4 Critical Factors in Determining Display Lifecycle (2017 Update)


Improving quality and patient safety, reducing costs and risks, and delivering faster and more accurate diagnosis to help improve patient satisfaction are just some of the challenges facing radiology today. Balancing the economic factors with patient-focused initiatives includes determining the lifespan of radiology display systems so that they maintain best diagnostic capabilities, while meeting other requirements, too.

What are the critical factors that determine the display lifecycle? Luminance, compliance, warranty and end-of-service all need to be compared and evaluated, and in the past, have been time-consuming, inefficient and potentially more costly than necessary. Data Analytics is now available to analyze current information, identify and assess compliance based on specific criteria, and project accurate lifecycle procurement planning.

Let’s discuss each component that affects the diagnostic display lifecycle, starting with luminance:

Luminance: Why is luminance so important with radiology displays? Because the useful lifetime of a display is primarily determined by its ability to stay bright enough while remaining stable and calibrated. The challenge is to maintain calibrated luminance over time, knowing that display backlights degrade over time. Displays with 100% backlight consumed do not reach calibrated brightness, which can affect diagnostic accuracy and compliance.

Compliance: The American College of Radiology (ACR) sets compliance requirements, defining a minimum luminance ratio for diagnostic purposes over the life of the display. If the display is too dim, then the difference between one shade of gray and the next may be lost. This dynamic contrast is significant: 68% of radiologists say higher contrast enhances clinical practice and helps radiologist productivity by reducing windowing and leveling required to see the image.1

The ACR-AAPM-SIIM Practice Parameter for Determinants of Image Quality in Digital Mammography2, updated in August, 2017, offers best practice recommendations to ensure optimum brightness, contrast and color at wider viewing angles to help with diagnosis. Individual states also have increasingly set additional diagnostic display standards that must be met.

A new consideration for mammography is to incorporate technology to compensate for image blur during scrolling when reading DBT images. Noting that the brightness and contrast of grayscale medical images result from the luminance in relation to the image gray level values, ambient luminance (Lamb) and minimum luminance (Lmin) are defined for interpretation of mammograms.  Further delineation of contrast, bit depth and very importantly, that image displays must be able to display images at the same size as the imaged object.  This 1:1 image viewing is critical to avoid distorting the appearance of anatomy and negatively affecting the interpretation of mammograms.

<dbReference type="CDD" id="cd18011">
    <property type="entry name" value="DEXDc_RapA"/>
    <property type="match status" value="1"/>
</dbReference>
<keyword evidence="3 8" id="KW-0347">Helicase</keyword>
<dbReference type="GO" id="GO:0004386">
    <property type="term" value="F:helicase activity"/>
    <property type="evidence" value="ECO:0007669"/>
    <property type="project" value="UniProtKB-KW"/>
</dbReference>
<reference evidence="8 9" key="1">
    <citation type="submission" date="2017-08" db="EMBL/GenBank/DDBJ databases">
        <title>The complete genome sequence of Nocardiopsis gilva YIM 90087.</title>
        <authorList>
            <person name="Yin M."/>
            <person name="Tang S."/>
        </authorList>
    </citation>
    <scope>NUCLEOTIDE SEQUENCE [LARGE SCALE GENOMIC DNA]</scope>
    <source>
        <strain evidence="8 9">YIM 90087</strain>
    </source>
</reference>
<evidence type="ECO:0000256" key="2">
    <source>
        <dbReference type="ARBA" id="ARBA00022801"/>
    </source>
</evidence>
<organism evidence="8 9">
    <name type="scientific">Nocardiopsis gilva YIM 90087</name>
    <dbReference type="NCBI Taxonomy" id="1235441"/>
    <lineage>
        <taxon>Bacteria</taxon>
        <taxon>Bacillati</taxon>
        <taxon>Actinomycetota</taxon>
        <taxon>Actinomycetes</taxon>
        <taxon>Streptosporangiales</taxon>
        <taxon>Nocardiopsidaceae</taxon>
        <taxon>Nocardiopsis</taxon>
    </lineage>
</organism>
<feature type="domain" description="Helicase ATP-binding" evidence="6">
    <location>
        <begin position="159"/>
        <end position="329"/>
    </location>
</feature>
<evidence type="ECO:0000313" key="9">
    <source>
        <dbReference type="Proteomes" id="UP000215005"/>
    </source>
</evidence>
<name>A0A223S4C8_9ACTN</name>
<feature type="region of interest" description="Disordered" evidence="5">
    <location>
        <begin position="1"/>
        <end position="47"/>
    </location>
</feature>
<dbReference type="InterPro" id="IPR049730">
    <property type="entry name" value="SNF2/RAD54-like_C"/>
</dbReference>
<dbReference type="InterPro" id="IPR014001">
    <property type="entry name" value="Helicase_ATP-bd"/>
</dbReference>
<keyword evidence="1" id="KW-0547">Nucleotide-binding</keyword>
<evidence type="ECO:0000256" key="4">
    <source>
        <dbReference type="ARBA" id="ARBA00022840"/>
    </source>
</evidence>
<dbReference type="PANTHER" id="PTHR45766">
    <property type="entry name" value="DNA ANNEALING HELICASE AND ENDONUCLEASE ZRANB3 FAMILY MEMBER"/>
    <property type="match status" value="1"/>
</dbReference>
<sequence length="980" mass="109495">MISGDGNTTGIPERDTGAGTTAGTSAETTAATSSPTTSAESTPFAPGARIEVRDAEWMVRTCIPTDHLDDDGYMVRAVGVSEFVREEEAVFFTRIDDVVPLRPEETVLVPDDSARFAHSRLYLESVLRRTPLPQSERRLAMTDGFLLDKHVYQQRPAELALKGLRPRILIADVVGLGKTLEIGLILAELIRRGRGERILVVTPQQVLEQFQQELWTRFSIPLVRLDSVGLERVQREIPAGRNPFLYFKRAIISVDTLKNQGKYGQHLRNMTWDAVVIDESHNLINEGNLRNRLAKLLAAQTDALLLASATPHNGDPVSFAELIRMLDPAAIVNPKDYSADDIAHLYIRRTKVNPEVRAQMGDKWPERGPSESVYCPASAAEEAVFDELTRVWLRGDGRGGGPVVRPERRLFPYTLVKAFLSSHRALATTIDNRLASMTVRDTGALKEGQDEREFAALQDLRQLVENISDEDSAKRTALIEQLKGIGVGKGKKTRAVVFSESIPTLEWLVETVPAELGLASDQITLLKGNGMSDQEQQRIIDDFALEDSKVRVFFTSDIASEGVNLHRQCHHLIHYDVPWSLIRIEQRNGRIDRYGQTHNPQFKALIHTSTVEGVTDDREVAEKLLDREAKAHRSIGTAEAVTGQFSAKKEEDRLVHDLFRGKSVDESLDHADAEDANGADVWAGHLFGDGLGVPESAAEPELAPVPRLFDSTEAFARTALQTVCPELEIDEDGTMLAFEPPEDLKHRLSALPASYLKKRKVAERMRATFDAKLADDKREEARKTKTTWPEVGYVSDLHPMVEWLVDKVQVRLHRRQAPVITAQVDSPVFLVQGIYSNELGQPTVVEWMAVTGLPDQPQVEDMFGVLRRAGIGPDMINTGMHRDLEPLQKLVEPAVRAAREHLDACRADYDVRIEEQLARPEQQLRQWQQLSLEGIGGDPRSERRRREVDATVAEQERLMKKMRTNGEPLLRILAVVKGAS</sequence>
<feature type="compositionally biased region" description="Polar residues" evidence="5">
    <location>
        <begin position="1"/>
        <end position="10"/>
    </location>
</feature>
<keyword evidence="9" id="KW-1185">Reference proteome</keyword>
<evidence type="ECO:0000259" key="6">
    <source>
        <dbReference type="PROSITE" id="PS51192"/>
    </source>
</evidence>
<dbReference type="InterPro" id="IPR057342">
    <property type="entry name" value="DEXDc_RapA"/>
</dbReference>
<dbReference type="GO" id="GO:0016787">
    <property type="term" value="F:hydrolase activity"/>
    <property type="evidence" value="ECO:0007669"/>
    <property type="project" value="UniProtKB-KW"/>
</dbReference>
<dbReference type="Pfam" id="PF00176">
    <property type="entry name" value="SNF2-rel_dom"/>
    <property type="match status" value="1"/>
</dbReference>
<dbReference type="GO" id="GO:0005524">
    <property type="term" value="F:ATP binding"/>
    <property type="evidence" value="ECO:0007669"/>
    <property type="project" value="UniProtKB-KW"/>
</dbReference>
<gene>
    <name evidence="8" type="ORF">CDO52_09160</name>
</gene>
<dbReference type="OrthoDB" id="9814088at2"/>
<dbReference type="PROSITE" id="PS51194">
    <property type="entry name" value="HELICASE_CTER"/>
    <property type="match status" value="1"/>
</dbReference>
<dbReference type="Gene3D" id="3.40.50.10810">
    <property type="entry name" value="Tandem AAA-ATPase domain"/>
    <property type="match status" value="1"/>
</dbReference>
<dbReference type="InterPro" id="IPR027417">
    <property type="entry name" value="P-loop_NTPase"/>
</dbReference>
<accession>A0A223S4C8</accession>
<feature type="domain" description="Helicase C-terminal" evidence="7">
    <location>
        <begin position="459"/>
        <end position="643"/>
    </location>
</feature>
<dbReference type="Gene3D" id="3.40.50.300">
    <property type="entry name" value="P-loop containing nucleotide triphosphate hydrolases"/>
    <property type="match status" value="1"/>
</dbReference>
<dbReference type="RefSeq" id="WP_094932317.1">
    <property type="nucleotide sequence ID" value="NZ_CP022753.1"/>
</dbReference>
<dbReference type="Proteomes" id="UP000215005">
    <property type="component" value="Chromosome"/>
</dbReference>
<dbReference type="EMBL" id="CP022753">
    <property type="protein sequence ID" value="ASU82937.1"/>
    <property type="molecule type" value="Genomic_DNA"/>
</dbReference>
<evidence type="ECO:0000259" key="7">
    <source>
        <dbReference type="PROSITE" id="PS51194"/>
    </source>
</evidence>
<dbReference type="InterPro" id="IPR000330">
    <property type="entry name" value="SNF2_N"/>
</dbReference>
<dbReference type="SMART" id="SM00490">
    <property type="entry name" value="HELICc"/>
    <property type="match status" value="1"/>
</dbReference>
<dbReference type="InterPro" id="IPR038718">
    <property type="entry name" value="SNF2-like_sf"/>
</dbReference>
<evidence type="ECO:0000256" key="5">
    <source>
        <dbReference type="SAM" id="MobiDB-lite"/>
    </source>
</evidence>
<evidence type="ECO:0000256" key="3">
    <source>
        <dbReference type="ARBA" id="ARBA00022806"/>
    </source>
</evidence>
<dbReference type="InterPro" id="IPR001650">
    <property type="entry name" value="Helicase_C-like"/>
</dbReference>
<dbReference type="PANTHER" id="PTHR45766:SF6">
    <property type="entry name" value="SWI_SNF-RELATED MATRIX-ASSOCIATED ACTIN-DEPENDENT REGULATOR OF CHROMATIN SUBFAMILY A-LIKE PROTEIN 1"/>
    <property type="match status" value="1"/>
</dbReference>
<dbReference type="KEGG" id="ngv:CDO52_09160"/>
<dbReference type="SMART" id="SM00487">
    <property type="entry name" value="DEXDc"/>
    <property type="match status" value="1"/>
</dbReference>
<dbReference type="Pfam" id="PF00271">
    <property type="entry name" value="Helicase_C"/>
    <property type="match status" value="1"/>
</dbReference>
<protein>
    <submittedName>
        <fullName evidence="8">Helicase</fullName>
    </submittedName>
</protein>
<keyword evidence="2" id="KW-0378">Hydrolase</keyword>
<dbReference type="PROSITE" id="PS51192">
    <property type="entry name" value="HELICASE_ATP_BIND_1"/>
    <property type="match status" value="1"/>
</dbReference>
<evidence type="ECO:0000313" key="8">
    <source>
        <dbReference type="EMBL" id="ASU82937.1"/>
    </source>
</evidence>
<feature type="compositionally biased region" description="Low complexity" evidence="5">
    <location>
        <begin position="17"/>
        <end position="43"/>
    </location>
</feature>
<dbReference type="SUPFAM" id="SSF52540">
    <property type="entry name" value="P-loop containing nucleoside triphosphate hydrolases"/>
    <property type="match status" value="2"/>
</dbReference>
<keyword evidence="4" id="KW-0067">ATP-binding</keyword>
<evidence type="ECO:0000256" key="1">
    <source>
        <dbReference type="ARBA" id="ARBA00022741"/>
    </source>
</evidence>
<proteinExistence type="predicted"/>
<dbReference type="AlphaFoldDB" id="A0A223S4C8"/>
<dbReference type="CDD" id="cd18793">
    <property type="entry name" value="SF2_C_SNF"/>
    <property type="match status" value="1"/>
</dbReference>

Warranty: Most diagnostic display vendors now provide a five-year system warranty, but the devil is in the details to truly understand what’s covered for the full five years. Some vendors warrant the entire system for five years; others provide varying warranties based on individual system components. These varying warranty levels, particularly with backlight warranties, can drive up unexpected costs for maintenance, and increases compliance risk if the display luminance is too low and affects diagnostic accuracy.

End-of-Service: Status can affect the consistency of enterprise-wide display deployment and service. Cost constraints in healthcare systems have pushed the extended life of radiology displays beyond their warranty life and even past End-Of-Service (EOS). The cost of repairing EOS displays can be exponentially higher. These are typically unplanned costs, presenting even greater challenges to pre-set budgets, and can negatively affect radiologist productivity with non-functioning displays.

With all these multiple decision points, how do you efficiently track and cost-effectively manage the lifetime cycles of diagnostic displays? Being able to evaluate these key metrics proactively with data analytics helps medical centers minimize and prioritize capital expenses by planning for replacements based on major clinical performance requirements and standards.

Data Analytics: Evaluate and compare multiple decision points such as ACR-defined minimum luminance status, warranty status, End of Service and medical center-specific criteria to provide enterprise-wide, detailed reports on compliance, age, actual usage and recommended replacement schedule.

Gwinnett Medical Center leverages the power of Barco’s Data Analytics to assist in budget planning and procurement, generating a number of reports on key decision criteria to aid in forecasting display end-of-life:

“I can generate a number of reports. This enables me to budget for replacement on a case-by-case basis instead of having to place a large order all at once. This feature really saves money, and helps to justify costs,” said Cathy Taylor, Manager of the Clinical Applications Team at Gwinnett. “It’s also a huge timesaver, since I don’t have to physically evaluate each monitor to determine its age, condition, and other factors. Awhile back, when I needed to create a five-year projection for display procurement planning, Barco’s Data Analytics capabilities made it fast and easy.”

If you are going to RSNA in November, you can view radiology solutions on Barco monitors at Change Booth 7313 (North Hall) or Barco Booth 1311 (South Hall). Book a meeting or demo with Change Healthcare or with Barco in advance.


  1. http://www.medicalimagingtalk.com/radiology-imaging/4-critical-factors-in-determining-display-lifecycle/
  2. https://www.acr.org/~/media/5D883E5F6A694C8B8186378B76398837.pdf

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